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If I close my eyes I can see myself in my car with one of these riding shotgun. I always envied people I knew who had a CD changer in their car so they could have several discs lined up to switch between during a long car trip. Now we can just shout "Hey Siri, play Lizzo!" whenever the mood strikes. What a time to be alive!

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Raise your hand if you a) had this phone and b) drained your battery playing Snake for hours? Sure, you can still play it on Android phones, but it's just not as satisfying as pressing the keys on your Nokia 3310.

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Honestly? I think if kids aren't passing paper notes in class, they're truly missing out. Not only did we get to flex our awesome origami skills, but there's nothing like the exhilarating rush of getting away with getting it into the hands of your bestie or crush without detection. But I guess with that thrill also comes the possible consequence of having your teacher confiscate it, or worse, read it aloud to the class.

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Any Gen Xers in the house will feel this one. Schoolhouse Rock was a staple of childhood for kids of the '70s, though I also definitely had a few teachers a couple decades later who liked to pull these timeless treasures out from time to time. So even if I am not old enough to remember when these aired on TV, I too learned about how a bill becomes a law from those cartoons.

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I too played these every day at one point in my life, but I get a feeling this Twitter user was a bit younger than I was when Nintendo DS was all the rage. (I was in my 20s.)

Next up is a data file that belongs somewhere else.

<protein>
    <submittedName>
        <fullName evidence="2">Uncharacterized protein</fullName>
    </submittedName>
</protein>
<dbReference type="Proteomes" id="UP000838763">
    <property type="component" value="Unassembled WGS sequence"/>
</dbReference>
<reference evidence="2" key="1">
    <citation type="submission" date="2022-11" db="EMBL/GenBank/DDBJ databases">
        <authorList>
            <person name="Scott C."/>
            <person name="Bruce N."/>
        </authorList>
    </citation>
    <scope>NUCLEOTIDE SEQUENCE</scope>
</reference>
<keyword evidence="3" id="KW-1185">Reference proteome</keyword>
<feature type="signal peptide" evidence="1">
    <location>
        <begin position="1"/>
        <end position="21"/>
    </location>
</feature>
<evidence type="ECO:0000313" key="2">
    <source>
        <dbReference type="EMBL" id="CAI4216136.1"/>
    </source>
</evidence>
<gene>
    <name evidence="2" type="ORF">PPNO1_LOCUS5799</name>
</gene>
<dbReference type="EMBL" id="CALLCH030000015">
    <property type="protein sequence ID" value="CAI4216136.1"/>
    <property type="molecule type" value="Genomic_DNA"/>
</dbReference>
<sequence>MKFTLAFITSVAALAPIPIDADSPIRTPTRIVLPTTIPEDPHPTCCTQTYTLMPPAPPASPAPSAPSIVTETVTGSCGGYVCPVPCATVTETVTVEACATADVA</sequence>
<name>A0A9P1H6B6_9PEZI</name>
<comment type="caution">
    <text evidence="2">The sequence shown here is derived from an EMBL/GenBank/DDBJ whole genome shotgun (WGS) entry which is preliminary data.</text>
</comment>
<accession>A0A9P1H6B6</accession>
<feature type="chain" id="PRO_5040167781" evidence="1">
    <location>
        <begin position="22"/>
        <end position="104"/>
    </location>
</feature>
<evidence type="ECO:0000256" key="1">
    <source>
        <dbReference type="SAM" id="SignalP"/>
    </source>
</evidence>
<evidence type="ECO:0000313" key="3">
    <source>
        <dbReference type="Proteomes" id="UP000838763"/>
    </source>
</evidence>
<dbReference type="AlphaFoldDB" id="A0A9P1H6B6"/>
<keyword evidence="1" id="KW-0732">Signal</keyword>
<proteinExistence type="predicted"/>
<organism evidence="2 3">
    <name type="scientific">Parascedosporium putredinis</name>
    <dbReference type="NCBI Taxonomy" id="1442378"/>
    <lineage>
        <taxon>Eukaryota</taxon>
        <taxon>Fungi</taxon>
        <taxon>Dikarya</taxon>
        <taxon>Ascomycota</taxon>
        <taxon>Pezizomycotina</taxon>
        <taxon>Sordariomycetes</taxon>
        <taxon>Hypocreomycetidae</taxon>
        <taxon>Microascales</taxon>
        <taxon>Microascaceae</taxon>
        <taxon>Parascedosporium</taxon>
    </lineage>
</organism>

If you're baffled by what you're looking at here, those games are (clockwise from the top left): Mario Kart DS, Animal Crossing, Nintendogs, and Brain Age. All addicting in their own special ways.

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I'm wondering if this person is in fact 39 years old, but it sounds about right. While a bit younger than that, I remember seeing estimated download times like this when I was — there aren't any cops reading this, are there? — pirating music on Napster. Thankfully in a few years I'll finally have that MP3 of "Semi-Charmed Life" by Third-Eye Blind.

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Source: Twitter

This is so specifically linked to an era in childhood for people who grew up on Hannah Montana, Lizzie McGuire, and That's So Raven. These promos came out in 2002 in case you're racking your brain — and starred pretty much every legendary Disney star of the early 2000s. 

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Unless you were some sort of cool person with a social life on Friday nights, this was your life in the 1990s. If you actually remember Dinosaurs, well hello person in my age group. And if the show low-key scared you, I think we might just be best friends.

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OK, so this is really six words, but I had to include it because it's otherwise perfect. Let's all pretend the caption is just "My first friend was Tom" instead. If you've lot contact with your friend Tom, trust that he's out there living his best life. After selling MySpace to News Corp in 2005 for $580M, he's basically retired and travels the world taking stunning photos and posting them to Instagram, not MySpace.